• Siri: The voice-controlled personal assistant tool will gain new features to better predict what you want or need to do based on previous daily routines and information in from other apps. Appointments will factor in traffic conditions when sending reminders and suggesting routes. The OS can also identify unknown phone numbers by looking into your Mail messages and looking up contact details.
  • Search: An API will allow developers to add content from within their own apps to device search results. Users can search for this material, and also receive suggestions based on entries in one or more apps.
  • Apple Pay: Brits will be pleased to know that wireless pay-by-tap Apple Pay will be arriving in the UK next month. Apple says the Pay launch will support 70 per cent of bank cards in Blighty, and will be supported by 250,000 merchants, including Boots, Marks and Spencer, Waitrose and Transport for London. Back in the States, Square will be adding support for Apple Pay to a new payment reader this Fall, allowing small businesses to support iPhone pay-by-bonk. Pay will also add support for customer loyalty cards to be read and credited when paying.
  • Multitasking: For iPads, the iOS 9 update will bring the ability to use gestures to swipe between apps, pull up an app switching menu, or run two apps alongside each other on screen, like a Windows 8 split-screen. iPad users will also be able to watch videos while using another app by pulling the video into a corner, resizing it down to a picture-in-picture box.
  • Security: The App Transport Security feature will allow developers to add a list of approved domains to an app's Info.plist file. Any attempt to access a server outside of that list will be blocked by the operating system, hopefully preventing miscreants from tricking an app into redirecting sensitive information to malicious servers. Apple will also require developers to use HTTPS for all network traffic on iOS 9 apps, and iCloud will add support for two-factor authentication. Also iPhone 5S, iPhone 6, iPhone 6 Plus, iPad Air 2, and iPad Mini 3 devices running the new iOS will require a six-digit passcode to unlock them, not a four-digit code.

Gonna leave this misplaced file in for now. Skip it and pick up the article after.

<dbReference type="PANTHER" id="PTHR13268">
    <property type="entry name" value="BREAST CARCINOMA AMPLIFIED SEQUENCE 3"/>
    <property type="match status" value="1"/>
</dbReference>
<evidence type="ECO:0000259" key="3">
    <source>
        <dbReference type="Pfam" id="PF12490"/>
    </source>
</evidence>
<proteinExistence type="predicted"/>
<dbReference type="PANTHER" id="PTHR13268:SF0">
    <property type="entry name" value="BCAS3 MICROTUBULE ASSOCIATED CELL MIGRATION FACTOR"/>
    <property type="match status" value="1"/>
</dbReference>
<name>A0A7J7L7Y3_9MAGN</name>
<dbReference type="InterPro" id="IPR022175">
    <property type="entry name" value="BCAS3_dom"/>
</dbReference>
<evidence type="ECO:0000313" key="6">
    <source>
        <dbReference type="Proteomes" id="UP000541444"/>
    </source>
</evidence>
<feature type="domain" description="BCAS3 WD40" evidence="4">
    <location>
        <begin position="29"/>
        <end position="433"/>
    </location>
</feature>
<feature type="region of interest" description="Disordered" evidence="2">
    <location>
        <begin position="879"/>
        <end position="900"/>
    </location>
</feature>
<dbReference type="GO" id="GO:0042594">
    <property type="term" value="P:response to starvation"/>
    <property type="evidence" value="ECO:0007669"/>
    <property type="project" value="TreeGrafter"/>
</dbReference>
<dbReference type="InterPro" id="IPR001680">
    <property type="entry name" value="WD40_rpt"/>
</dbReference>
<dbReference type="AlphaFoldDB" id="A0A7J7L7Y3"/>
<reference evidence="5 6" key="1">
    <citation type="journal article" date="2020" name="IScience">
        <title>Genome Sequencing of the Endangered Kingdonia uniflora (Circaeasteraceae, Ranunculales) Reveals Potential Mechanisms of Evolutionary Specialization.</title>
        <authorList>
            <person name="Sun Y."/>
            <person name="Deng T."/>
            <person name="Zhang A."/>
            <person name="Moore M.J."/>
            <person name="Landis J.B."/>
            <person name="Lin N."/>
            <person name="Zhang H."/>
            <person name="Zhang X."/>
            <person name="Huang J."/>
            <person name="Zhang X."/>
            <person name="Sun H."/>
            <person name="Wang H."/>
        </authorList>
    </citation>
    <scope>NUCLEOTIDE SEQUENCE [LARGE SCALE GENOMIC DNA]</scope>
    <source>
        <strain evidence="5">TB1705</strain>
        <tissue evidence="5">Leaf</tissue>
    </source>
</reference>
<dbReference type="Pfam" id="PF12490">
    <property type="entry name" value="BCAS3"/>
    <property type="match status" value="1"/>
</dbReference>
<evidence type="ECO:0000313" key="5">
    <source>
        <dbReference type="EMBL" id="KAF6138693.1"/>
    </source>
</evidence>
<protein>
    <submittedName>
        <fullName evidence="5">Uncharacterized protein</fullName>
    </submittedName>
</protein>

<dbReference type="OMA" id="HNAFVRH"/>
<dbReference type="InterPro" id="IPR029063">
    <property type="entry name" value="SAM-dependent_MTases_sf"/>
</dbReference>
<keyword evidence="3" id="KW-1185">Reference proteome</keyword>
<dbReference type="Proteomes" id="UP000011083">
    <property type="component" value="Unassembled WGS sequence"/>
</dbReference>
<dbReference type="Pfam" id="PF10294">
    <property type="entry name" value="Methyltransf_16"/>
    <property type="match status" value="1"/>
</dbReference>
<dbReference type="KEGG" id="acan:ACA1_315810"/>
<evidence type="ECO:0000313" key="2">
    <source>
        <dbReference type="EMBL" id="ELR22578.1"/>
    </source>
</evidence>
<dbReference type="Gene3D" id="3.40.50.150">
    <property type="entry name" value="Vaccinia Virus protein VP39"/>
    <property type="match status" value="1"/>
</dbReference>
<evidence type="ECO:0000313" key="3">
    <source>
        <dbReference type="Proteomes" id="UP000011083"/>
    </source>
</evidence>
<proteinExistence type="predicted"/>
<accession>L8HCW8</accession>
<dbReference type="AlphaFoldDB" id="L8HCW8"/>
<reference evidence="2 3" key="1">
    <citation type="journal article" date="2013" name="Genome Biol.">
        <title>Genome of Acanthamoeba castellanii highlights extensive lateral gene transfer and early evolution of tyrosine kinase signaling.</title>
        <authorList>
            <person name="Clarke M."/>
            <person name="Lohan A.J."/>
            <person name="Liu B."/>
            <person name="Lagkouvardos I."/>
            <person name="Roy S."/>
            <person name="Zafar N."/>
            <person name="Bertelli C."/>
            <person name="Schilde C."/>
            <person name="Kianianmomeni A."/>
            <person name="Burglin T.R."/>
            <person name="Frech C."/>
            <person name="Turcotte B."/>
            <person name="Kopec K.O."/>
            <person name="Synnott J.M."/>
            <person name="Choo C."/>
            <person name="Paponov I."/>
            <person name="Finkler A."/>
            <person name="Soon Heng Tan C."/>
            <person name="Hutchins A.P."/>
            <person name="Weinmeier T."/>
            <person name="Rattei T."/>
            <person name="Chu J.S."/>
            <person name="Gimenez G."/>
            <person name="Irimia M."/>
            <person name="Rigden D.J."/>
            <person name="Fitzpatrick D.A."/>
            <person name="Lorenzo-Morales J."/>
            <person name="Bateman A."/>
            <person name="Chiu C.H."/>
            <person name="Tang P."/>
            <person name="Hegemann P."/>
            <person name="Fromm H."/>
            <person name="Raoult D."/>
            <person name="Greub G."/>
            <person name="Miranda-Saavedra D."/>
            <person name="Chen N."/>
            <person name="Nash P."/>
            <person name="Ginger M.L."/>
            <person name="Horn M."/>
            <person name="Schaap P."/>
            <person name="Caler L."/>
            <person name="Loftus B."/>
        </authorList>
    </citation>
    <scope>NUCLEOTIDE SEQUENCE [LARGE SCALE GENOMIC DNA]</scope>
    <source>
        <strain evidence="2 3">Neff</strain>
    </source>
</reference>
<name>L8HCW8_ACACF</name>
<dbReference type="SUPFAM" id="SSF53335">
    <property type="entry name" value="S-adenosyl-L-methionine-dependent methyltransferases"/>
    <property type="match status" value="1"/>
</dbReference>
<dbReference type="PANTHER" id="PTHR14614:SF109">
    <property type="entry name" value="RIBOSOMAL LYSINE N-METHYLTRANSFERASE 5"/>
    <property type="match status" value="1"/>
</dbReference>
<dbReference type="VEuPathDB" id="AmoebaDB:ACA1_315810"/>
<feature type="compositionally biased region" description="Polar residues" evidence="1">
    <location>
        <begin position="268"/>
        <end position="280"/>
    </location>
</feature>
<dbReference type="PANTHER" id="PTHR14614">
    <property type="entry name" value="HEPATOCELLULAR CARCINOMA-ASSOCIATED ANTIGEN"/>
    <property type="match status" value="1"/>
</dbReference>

• Maps: The addition of transit information, including schedules, arrival times, and estimated walking times from a user's location to the requested transit stop.
  • HealthKit: Support for collection of new types of health information, including hydration level, UV exposure and reproductive data (such as menstrual cycles in women).
  • HomeKit: User control of devices via iCloud. Support for carbon monoxide detectors and motion sensors.

WatchOS 2: The main addition on the new Apple Watch firmware will be support for native apps. Like the others, it won't make its way to end users until the Fall, but developers can start building for it today.

  • Native apps: Developers will be given the ability to run standalone software on the Watch without requiring an iOS device to do all the hard work. Developers will have access to the Watch microphone, speaker and Wi-Fi hardware as well as HealthKit and HomeKit APIs.
  • Watch face options: Users can set their default display to a watch face, a rotating photo album or a "time lapse" face based on a series of 24-hour lapse photos taken from various cities around the globe.
  • Custom "complication" data: Users can customize the information that appears on the default watch face, including sports scores, appointments and flight information.
  • Time Travel: Rotating the Watch's crown dial will advance the screen to show upcoming events and appointments.
  • Apple Pay and Transit: Watch will support both the new payment system and transit information introduced for iOS apps.
  • Nightstand mode: When charging the Watch at night, a new display mode will show the time and offer the option to set an alarm.

And finally, there was the usual "one more thing"™ from Tim Cook, the Cupertino answer to Spotify: Apple Music. The service mixes iTunes streaming with a 24-hour online radio network branded "Beats 1." More on that right here. ®